Duro-Chrome also offered 1/4-drive sockets in the 45xx series, with tapered walls and a cross-hatched band, but these are not illustrated at this time.

The D-I Sockets: Wartime Production?

There is one other group of sockets that may be seen occasionally, but which don't fit any of the markings previously noted above. These sockets closely resemble the Chromium Vanadium or Indestro Super sockets, with knurled bases and tapered walls, but are labeled with "D - I" instead of the expected Indestro brand.

[Sockets Marked D-I with 12xx Part Numbers]
Fig. 44. Sockets Marked "D - I" with 12xx Part Numbers.

Fig. 44 at the left gives some examples of D-I sockets; many other examples are available, in drive sizes from 1/4- up to 3/4-drive.

Based on the close physical resemblance of the sockets, the "D - I" notation almost certainly denotes "Duro-Indestro"; for example, one set of D-I sockets was acquired in a metal box with a Duro-Chrome sticker. In addition, the 1/2-drive D-I sockets usually have a 12xx part number (as in the figure above), offering further evidence of the Duro/Indestro connection. But why would they have been marked differently?

Our first assumption was that these might be very early sockets, produced before the standard markings were developed. This fit nicely with the observation that all D-I sockets found to date are either of unfinished steel or have a thin cadmium plating, rather than the polished chrome in use after the mid 1930s.

However, subsequent findings forced rejection of this idea. One piece of contrary evidence is that all D-I sockets found have been hot-broached, which based on the patent date pushes the production to post-1935. Also, the presence of the 12xx part numbers implies production in the late 1930s, at which time the standardized marking and polished chrome finishes would be expected.

Another possible explanation is that the D-I sockets were intended as an economy brand, made with cheaper steel and finishes. But if this were the case, they would have been given new part numbers; reusing the 12xx part numbers would be too confusing to customers.

After the above considerations, one explanation remains that appears to fit all of the observations: the D-I sockets represent wartime production, when rationing of key materials (including chromium and steel itself) forced companies to work with lesser quality steel, or at least forego polished chrome finishes. The D-I sockets might have been produced under a special contracts, as with the Plomb "Wright Field" WF-xxx series tools, or they might have been regular civilian production made to lower standards or with a plain finish. In either event, it would have been desirable to mark the items distinctly so that they wouldn't affect the reputation of the well-known Duro/Indestro brands.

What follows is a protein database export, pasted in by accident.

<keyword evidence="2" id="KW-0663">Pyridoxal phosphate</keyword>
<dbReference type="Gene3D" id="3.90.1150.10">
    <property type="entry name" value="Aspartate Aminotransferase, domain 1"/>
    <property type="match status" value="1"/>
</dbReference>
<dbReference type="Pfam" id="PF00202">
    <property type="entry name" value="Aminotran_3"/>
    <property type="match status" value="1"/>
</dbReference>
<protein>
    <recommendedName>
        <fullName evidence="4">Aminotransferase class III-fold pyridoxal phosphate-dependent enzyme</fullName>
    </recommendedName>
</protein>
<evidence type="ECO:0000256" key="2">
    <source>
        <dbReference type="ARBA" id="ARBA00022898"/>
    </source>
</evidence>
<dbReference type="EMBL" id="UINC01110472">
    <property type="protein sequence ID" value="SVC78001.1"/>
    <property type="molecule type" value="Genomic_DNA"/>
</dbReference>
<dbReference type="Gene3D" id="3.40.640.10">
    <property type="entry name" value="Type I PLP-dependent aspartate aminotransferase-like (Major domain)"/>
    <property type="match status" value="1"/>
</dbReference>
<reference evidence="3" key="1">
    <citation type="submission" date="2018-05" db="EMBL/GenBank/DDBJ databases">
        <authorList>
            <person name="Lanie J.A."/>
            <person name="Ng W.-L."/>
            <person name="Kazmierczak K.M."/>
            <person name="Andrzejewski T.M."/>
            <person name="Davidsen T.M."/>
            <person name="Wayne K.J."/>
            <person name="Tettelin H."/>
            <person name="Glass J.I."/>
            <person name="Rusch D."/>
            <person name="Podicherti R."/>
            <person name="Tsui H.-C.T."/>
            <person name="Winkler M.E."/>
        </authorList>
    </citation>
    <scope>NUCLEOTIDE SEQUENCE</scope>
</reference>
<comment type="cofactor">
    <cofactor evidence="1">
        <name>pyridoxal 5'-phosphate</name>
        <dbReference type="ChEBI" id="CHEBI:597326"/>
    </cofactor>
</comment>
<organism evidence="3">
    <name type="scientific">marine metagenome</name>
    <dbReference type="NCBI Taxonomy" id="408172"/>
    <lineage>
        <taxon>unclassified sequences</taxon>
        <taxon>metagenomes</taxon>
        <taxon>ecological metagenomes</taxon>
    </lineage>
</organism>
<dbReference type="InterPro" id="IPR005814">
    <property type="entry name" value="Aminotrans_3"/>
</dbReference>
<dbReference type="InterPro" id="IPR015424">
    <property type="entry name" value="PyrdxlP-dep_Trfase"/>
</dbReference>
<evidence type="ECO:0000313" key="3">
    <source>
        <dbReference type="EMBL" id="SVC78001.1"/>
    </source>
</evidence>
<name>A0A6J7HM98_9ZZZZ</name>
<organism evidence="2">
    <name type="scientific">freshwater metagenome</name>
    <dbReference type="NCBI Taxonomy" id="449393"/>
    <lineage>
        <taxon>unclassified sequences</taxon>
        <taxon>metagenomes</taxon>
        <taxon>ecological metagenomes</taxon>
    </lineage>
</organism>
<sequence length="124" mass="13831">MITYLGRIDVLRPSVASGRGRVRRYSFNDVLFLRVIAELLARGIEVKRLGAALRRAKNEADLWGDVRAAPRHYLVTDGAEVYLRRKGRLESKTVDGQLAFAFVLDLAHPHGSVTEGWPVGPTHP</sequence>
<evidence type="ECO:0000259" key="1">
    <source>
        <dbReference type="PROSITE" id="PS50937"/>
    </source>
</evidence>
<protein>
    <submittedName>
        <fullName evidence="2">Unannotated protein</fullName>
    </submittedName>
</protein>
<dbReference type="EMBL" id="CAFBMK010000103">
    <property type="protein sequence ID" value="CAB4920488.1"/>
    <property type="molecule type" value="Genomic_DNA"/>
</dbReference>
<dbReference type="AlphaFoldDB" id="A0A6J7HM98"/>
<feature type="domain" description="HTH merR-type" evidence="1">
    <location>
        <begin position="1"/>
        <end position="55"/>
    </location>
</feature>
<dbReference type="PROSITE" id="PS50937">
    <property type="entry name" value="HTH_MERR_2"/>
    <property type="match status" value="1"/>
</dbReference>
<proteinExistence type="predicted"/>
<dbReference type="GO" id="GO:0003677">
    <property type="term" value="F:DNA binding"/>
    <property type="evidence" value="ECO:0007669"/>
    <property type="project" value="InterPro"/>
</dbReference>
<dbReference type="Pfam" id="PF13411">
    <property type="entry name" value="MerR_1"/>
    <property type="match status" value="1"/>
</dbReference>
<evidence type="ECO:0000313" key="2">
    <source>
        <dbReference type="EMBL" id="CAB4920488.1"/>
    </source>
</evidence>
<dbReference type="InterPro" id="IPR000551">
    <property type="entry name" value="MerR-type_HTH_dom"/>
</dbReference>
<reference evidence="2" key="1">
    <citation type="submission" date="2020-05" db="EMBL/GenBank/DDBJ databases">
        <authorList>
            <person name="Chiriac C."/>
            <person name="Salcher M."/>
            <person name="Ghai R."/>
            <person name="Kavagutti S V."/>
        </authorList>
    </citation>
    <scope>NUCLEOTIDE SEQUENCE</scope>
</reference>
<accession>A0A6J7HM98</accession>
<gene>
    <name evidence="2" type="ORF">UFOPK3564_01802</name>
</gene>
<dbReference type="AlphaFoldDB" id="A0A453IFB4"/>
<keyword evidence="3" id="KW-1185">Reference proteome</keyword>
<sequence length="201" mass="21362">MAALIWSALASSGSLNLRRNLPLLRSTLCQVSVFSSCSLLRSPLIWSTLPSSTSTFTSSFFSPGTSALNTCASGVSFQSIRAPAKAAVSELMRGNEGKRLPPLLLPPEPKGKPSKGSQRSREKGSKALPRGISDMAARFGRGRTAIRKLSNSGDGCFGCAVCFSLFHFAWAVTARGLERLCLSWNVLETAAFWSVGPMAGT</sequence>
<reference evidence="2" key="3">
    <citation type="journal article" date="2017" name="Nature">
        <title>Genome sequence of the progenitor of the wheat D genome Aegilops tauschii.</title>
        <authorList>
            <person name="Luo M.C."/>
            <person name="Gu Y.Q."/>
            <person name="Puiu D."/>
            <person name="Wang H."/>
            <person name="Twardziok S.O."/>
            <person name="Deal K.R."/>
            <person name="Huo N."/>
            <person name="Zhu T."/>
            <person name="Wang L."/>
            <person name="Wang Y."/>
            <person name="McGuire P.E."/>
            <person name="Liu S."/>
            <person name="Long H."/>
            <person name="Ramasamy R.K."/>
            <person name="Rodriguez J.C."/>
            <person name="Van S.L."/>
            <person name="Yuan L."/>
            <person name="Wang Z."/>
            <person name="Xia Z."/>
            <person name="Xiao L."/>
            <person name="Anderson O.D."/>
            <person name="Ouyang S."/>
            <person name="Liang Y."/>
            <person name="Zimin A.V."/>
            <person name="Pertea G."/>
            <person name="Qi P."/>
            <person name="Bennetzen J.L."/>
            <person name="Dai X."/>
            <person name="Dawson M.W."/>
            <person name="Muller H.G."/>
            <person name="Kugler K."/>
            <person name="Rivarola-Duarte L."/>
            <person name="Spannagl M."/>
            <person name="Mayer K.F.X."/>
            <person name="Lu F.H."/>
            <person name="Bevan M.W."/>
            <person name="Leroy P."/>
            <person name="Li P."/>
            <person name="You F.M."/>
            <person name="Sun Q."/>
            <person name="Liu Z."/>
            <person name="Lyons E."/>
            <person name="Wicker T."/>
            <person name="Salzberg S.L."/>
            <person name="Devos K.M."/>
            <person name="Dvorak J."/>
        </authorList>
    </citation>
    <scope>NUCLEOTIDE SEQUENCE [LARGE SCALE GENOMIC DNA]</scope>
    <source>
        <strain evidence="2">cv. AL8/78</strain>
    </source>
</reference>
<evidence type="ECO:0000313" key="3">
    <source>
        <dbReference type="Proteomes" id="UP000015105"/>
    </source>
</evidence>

Indestro "Super Quality" 1/4-Drive Socket Set

This next figure provides one more look at the D-I sockets, in the form of a 1/4-drive socket set.

[Indestro Super Quality 1/4-Drive Socket Set]
Fig. 45. Indestro "Super Quality" 1/4-Drive Socket Set with "D - I" Sockets.

Fig. 45 shows a 1/4-drive Indestro "Super-Quality" socket set, in which all of the sockets (except one) are marked D-I. (The exception is actually marked "4511 Duro-Chrome", a standard model number for a 1/4-drive 11/32 socket.)

Note that the Indestro logo sticker includes "Chrome Vanadium Steel", suggesting that at least for these tools, the steel quality remains uncompromised. Otherwise, the tools have a dull industrial finish and the box is a drab olive color, which would be consistent with wartime production.

Post-Modern Sockets

Sometime in the late 1950s or early 1960s Duro began making changes to their socket designs, with the result that some of the finer features of the earlier sockets were lost. These changes may have been driven by the need to reduce costs under competitive pressures.

Duro 1/2-Drive Sockets Showing Progressive Changes

[Duro Sockets Showing Progressive Changes]
Fig. 46. Duro Sockets Showing Progressive Changes, from Left: 1619, 1618, 1626, 1634/1234.

Fig. 46 shows a progression of socket design changes, starting from the reference socket on the left, a Duro-Chrome 1619 with tapered walls and a finely cross-hatched knurled band.

The second socket is a Duro-Chrome 1618 and still has tapered walls, but the fine cross-hatching has been replaced with a simpler straight knurled band. The illustrations in Catalog 37-M from around 1961 show that this change had been made by this time.

The third socket from the left is marked as a Duro-Chrome 1626. Note that this socket now has straight instead of tapered walls, thereby losing what had long been touted as an important feature for working in tight places.

The final change is shown in the rightmost socket, which similarly has straight walls, but is now dual-marked as both a Duro-Chrome 1634 and a Duro-Indestro 1234.

That completes our discussion of Duro/Indestro socket identification. The next sections will present examples of Duro and Indestro tool production, including information on their early tools, the development of alloy steel tools, drive tools and sockets, and specialty tools.